COLOMBO (Reuters) - An international human rights group accused Sri Lanka on Thursday of denying visas to its delegation ahead of a Commonwealth summit in the island nation, which is under growing foreign pressure over its rights record.
But Sri Lankan government spokesman Keheliya Rambukwella said he was unaware of any such visa denial or request by The International Bar Association's Human Rights Institute (IBAHRI).
Sri Lanka hosts the biennial Commonwealth Heads of Government meeting next week and human rights groups have urged a boycott by leaders to put pressure on the government, which faces allegations of extra-judicial killings, harassment of minorities and the detention of politicians and journalists.
IBAHRI Said Sri Lanka had denied entry to its delegation, including the United Nations Special Rapporteur on the Independence of Judges and Lawyers.
The denial of visas showed Sri Lanka's determination to block freedom of speech and independent discussion, IBAHRI's co-chair, Sternford Moyo, said. The delegation and the local bar council had been due to discuss the rule of law and independence of the legal profession ahead of the summit.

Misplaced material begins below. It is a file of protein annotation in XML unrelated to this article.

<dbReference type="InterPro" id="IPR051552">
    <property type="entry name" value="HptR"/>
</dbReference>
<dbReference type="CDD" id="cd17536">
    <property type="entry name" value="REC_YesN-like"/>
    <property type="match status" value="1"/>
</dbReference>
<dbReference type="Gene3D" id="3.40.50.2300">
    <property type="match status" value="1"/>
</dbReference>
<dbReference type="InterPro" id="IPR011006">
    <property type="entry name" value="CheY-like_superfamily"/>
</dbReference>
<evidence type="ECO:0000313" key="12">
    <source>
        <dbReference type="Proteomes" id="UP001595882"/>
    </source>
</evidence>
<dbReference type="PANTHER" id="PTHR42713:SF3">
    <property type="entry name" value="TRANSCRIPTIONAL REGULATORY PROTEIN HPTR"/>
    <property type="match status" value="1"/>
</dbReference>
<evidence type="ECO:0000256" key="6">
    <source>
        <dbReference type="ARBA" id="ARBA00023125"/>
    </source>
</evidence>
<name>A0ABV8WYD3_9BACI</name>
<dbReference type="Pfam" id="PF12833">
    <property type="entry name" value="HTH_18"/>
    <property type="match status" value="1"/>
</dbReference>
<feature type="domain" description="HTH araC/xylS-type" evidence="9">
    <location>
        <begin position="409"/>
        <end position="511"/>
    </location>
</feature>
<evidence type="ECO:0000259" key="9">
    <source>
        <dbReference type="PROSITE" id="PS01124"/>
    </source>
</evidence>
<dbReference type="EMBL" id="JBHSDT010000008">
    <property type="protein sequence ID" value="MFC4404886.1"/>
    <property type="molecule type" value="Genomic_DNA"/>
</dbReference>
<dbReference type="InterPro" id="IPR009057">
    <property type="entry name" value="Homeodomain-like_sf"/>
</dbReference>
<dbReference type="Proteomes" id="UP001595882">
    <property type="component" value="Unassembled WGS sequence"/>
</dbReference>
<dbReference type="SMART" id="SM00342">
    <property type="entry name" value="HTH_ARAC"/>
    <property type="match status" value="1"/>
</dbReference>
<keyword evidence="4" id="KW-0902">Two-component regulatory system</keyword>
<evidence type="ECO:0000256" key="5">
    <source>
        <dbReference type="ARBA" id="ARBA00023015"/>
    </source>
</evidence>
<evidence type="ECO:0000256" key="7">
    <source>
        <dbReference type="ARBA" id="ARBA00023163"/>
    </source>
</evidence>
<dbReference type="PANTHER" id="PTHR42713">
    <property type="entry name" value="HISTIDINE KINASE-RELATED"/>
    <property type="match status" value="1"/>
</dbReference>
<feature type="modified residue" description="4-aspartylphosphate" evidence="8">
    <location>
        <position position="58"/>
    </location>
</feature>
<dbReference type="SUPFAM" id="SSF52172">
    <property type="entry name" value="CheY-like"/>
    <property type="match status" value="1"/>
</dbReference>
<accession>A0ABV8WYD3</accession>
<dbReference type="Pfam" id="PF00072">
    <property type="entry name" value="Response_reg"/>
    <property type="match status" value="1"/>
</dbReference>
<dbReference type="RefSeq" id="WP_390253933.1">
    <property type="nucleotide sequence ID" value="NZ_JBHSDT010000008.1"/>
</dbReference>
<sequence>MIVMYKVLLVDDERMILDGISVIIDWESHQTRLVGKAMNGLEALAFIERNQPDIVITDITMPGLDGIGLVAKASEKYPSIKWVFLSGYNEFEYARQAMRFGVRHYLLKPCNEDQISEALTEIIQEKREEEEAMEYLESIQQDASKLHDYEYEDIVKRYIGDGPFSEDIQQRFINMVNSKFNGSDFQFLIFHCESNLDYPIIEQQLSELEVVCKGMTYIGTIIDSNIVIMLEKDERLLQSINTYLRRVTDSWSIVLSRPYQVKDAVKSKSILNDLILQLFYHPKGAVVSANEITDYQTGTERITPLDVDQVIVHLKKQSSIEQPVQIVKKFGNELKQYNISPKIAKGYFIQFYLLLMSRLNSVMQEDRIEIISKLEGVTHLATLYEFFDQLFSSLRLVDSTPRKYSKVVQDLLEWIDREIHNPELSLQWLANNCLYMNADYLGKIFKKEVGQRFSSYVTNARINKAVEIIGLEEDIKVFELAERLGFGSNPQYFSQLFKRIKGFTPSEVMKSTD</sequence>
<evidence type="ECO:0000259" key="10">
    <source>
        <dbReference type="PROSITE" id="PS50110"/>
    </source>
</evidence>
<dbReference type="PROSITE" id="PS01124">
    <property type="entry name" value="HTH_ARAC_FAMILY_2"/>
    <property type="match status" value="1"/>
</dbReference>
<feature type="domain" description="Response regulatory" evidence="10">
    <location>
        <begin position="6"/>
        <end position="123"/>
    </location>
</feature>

"If the Commonwealth is to have any relevance in today's world, it must act swiftly and decisively to ensure that Sri Lanka engages meaningfully with human rights," Moyo said.
Western nations, including the United States, Canada and Britain, along with neighboring India, have criticized Sri Lanka's human rights record and have demanded that President Mahinda Rajapaksa's government investigate war crimes in the final phase of a three-decade war that ended in 2009.
Since the end of the war, Sri Lanka has rejected claims of human rights allegations, including murdering thousands of ethnic minority Tamil civilians in the rebel area.
Sri Lanka has also rejected a demand by the West for an international probe of war crimes. Instead Rajapaksa appointed a local panel to look into the allegations.
(Reporting by Shihar Aneez and Ranga Sirilal; Editing by Matthew Tostevin)